Dhaka, Bangladesh (BBN)-On the map of Bangladesh, Satkhira looks, as it were, none too different from one of its most famous natives. Like the tall and wiry Mustafizur Rahman, his home district is a long and narrow strip squeezed between Khulna and North 24 Parganas of West Bengal.
Looking at it, this thought is difficult to escape that had Cyril Radcliffe’s pencil wavered even a bit while demarcating the border in 1947, who knows Rahman might have ended up on the Indian side of the line, reports The Indian Express.
But that’s alternate history. In reality on Thursday, the 19-year-old left-arm pacer, making his debut in the 50-over format, tormented the famed Indian batting line-up with his deceptive off-cutters.
His figures of 9.2-0-50-5 took Bangladesh to a memorable 79-run win in the first ODI, putting them in pole position for a historic series victory.
In the team huddle ahead of the match, Bangladesh captain Mashrafe Mortaza handed the green cap two youngsters: Rahman and Litton Das.
The Indians knew Das. The batsman had made his Test debut against them at Fatullah last week.
But who was this lanky guy Rahman, they would have wondered. The Bangladesh captain Mortaza further befuddled the visitors as they began their chase by not taking the new ball himself, which is de rigueur, but throwing it at Rahman instead.
Not Taskin Ahmed, nor Rubel Hossain, but Rahman. It could be that the 308-run target gave Mortaza the confidence, but it’s more likely that he knew what the youngster was capable of.
Even so as Rohit Sharma, who had made a century in the last ODI against Bangladesh, took his guard with a languid swagger, and the tattooed and mustachioed Shikhar Dhawan, who had struck a daddy hundred in the Fatullah Test, stood nonchalantly at the non-striker’s end, it appeared from the outside that Mortaza had thrown Rahman not at the deep end but in a bear pit.
A good first ball was, therefore, a must for Bangladesh. Rahman ran in full steam and bowled a fuller one to Rohit.
It swung back in, took a faint inside edge and hit the batsman’s pads. The loud leg-before appeal was ignored, but it gave a message to the batsmen that Rahman was a rookie alright, but he wasn’t going to be a pushover. (Though, MS Dhoni did physically push him later.)
Though as spectacular as the first ball was, it wasn’t the incoming delivery that would reap him rich rewards later in the day. It would be the off-cutter.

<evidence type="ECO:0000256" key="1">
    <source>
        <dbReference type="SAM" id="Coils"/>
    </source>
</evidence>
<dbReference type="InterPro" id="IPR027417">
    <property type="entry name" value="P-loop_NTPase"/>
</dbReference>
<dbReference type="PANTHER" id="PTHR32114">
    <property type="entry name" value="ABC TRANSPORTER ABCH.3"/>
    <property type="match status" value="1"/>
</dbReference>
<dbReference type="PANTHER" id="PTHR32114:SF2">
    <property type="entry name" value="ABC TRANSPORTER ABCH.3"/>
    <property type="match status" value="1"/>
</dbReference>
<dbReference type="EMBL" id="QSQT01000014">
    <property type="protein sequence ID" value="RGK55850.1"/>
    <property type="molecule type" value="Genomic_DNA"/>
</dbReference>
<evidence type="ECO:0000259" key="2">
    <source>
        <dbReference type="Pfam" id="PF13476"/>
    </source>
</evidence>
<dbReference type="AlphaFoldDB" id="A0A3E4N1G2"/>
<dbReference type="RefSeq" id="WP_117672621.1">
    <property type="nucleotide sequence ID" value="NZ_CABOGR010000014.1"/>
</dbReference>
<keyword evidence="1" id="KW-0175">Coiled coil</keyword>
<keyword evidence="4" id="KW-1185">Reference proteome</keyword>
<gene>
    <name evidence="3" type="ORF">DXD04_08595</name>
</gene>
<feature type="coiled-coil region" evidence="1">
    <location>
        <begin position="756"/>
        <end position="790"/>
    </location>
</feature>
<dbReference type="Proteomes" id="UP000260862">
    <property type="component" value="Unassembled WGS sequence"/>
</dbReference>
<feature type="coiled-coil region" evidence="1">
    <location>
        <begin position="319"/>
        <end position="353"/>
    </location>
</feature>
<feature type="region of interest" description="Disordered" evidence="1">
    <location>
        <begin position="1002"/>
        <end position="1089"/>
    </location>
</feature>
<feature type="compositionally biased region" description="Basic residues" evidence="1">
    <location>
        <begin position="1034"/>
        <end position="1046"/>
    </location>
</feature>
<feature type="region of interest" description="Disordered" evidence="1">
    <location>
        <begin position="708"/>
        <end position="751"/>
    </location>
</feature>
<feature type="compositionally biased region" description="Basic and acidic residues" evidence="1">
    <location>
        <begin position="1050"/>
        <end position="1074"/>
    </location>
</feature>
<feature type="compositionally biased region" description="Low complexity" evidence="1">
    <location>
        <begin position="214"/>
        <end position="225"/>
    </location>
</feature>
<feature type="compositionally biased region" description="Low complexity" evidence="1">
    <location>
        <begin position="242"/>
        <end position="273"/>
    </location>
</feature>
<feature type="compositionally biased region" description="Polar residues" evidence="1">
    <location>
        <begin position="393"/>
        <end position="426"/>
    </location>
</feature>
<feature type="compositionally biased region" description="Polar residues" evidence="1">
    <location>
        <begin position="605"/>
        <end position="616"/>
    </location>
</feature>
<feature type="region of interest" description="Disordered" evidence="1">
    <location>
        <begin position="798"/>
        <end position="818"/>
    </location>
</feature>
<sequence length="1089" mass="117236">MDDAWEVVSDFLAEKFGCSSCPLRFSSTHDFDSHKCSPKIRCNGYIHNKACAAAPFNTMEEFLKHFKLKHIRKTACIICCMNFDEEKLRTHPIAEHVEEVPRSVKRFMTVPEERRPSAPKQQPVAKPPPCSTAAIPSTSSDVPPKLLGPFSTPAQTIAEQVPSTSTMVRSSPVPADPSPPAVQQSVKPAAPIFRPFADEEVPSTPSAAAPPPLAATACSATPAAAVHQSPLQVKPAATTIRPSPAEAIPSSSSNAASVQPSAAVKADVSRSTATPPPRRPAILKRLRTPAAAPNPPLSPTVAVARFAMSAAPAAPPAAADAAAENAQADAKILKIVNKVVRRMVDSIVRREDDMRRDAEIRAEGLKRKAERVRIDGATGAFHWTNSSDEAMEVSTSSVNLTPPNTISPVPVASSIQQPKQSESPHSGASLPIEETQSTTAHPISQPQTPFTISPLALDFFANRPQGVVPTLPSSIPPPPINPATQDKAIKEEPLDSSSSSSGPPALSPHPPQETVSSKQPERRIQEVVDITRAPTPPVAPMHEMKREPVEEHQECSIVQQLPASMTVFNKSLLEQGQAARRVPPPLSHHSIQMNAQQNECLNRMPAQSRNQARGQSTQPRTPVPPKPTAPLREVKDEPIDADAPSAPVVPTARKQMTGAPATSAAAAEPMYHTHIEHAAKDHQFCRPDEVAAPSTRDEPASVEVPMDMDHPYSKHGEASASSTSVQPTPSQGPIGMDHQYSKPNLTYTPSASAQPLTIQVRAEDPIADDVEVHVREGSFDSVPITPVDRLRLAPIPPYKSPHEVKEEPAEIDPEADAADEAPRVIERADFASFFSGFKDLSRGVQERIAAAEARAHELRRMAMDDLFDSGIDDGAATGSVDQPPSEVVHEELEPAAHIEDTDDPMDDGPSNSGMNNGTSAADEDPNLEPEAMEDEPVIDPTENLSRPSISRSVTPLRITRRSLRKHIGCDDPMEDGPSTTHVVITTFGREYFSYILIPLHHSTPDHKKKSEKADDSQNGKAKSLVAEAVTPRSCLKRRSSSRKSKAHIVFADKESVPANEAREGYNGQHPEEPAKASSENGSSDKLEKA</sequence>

This Rahman weapon is deadly on two counts. One, the change of pace is marginal — it drops from 130kph to 125.
Two, he doesn’t use only his fingers but puts in a lot of wrist as well while delivering the ball, imparting more revs. As a result, the ball cuts more than your usual off-cutter.
It appears like left-arm orthodox bowling at fast pace. After Thursday’s match, Mortaza also agreed that Rahman was a left-arm spinner in the garb of a pacer.
“Arafat Sunny (left-arm spinner) had been bowling very well. It was difficult to leave him out but we thought it is important to play Mustafizur. It was difficult to ignore him after seeing him in practice. We brought him in and got the result. It is true that fortune favours the brave,” Mortaza said, adding that Rahman wasn’t too different from Sunny bowling with a longer run-up and at faster speeds.
“We’ve been playing with three pacers since I became captain because I believe it is the bowlers who win matches. I felt it would be tough playing against Mustafizur on this wicket. I am delighted that he did well.” Since the wicket was on the slower side, Rahman’s off-cutter would reach the batsmen a fraction of a second late after pitching.
They would often end up playing the shot early, offering a leading edge or an outside edge.
Or, in Suresh Raina’s case, inside-edge onto the stumps. After the match, Rahman revealed that it was late in his fledgling career that he learned how to bowl the cutter.
“When I bowled in the under-19 level I could swing the ball. Then one day Anamul Haque asked me if I could cut the ball. I tried doing that and surprisingly, got him out with that delivery,” he said, with a shy smile.
The theory that Rahman is actually a fast left-arm spinner seems all the more credible when you consider the fact that he took all his wickets in the second and third spell when the ball was old.
Moreover, in the Under-19 World Cup last year, and the handful of First Class and List A matches that he played subsequently, he was more effective when the cherry had lost its shine. A way to tackle Rahman’s off-cutter could be to play him late.
But then he is not a one-trick pony, and showed with his very first ball to Rohit that he is a pretty decent swing bowler, too. It will be interesting to see how India play this mystery pacer in the next two ODIs.
They might not have known who Mustafizur Rahman was before the match, but rest assured, the Men in Blue and their support staff would be poring over the video footage from the match obsessively to learn everything about him.